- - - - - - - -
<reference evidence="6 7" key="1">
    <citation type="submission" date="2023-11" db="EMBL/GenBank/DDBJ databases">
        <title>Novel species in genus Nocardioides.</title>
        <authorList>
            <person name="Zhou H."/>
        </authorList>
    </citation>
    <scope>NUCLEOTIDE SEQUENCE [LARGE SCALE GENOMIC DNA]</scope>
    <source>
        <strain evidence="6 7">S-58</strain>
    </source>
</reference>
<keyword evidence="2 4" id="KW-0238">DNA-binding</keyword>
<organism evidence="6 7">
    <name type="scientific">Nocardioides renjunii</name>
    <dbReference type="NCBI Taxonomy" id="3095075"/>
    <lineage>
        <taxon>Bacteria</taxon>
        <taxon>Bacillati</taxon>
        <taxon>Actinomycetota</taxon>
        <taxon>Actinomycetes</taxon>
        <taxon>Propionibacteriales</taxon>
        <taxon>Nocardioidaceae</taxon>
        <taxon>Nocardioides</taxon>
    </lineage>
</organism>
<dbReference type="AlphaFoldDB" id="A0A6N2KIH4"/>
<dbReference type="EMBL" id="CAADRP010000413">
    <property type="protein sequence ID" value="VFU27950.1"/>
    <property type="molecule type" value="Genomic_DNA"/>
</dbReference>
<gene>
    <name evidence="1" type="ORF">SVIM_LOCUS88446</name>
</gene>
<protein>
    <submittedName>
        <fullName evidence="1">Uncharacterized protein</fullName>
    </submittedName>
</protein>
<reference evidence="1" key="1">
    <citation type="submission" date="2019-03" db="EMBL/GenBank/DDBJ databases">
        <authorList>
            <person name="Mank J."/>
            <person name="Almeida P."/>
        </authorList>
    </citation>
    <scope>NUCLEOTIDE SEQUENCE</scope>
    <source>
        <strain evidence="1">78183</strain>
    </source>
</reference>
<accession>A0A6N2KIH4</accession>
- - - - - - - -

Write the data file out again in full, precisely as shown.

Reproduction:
<reference evidence="6 7" key="1">
    <citation type="submission" date="2023-11" db="EMBL/GenBank/DDBJ databases">
        <title>Novel species in genus Nocardioides.</title>
        <authorList>
            <person name="Zhou H."/>
        </authorList>
    </citation>
    <scope>NUCLEOTIDE SEQUENCE [LARGE SCALE GENOMIC DNA]</scope>
    <source>
        <strain evidence="6 7">S-58</strain>
    </source>
</reference>
<keyword evidence="2 4" id="KW-0238">DNA-binding</keyword>
<organism evidence="6 7">
    <name type="scientific">Nocardioides renjunii</name>
    <dbReference type="NCBI Taxonomy" id="3095075"/>
    <lineage>
        <taxon>Bacteria</taxon>
        <taxon>Bacillati</taxon>
        <taxon>Actinomycetota</taxon>
        <taxon>Actinomycetes</taxon>
        <taxon>Propionibacteriales</taxon>
        <taxon>Nocardioidaceae</taxon>
        <taxon>Nocardioides</taxon>
    </lineage>
</organism>
<dbReference type="AlphaFoldDB" id="A0A6N2KIH4"/>
<dbReference type="EMBL" id="CAADRP010000413">
    <property type="protein sequence ID" value="VFU27950.1"/>
    <property type="molecule type" value="Genomic_DNA"/>
</dbReference>
<gene>
    <name evidence="1" type="ORF">SVIM_LOCUS88446</name>
</gene>
<protein>
    <submittedName>
        <fullName evidence="1">Uncharacterized protein</fullName>
    </submittedName>
</protein>
<reference evidence="1" key="1">
    <citation type="submission" date="2019-03" db="EMBL/GenBank/DDBJ databases">
        <authorList>
            <person name="Mank J."/>
            <person name="Almeida P."/>
        </authorList>
    </citation>
    <scope>NUCLEOTIDE SEQUENCE</scope>
    <source>
        <strain evidence="1">78183</strain>
    </source>
</reference>
<accession>A0A6N2KIH4</accession>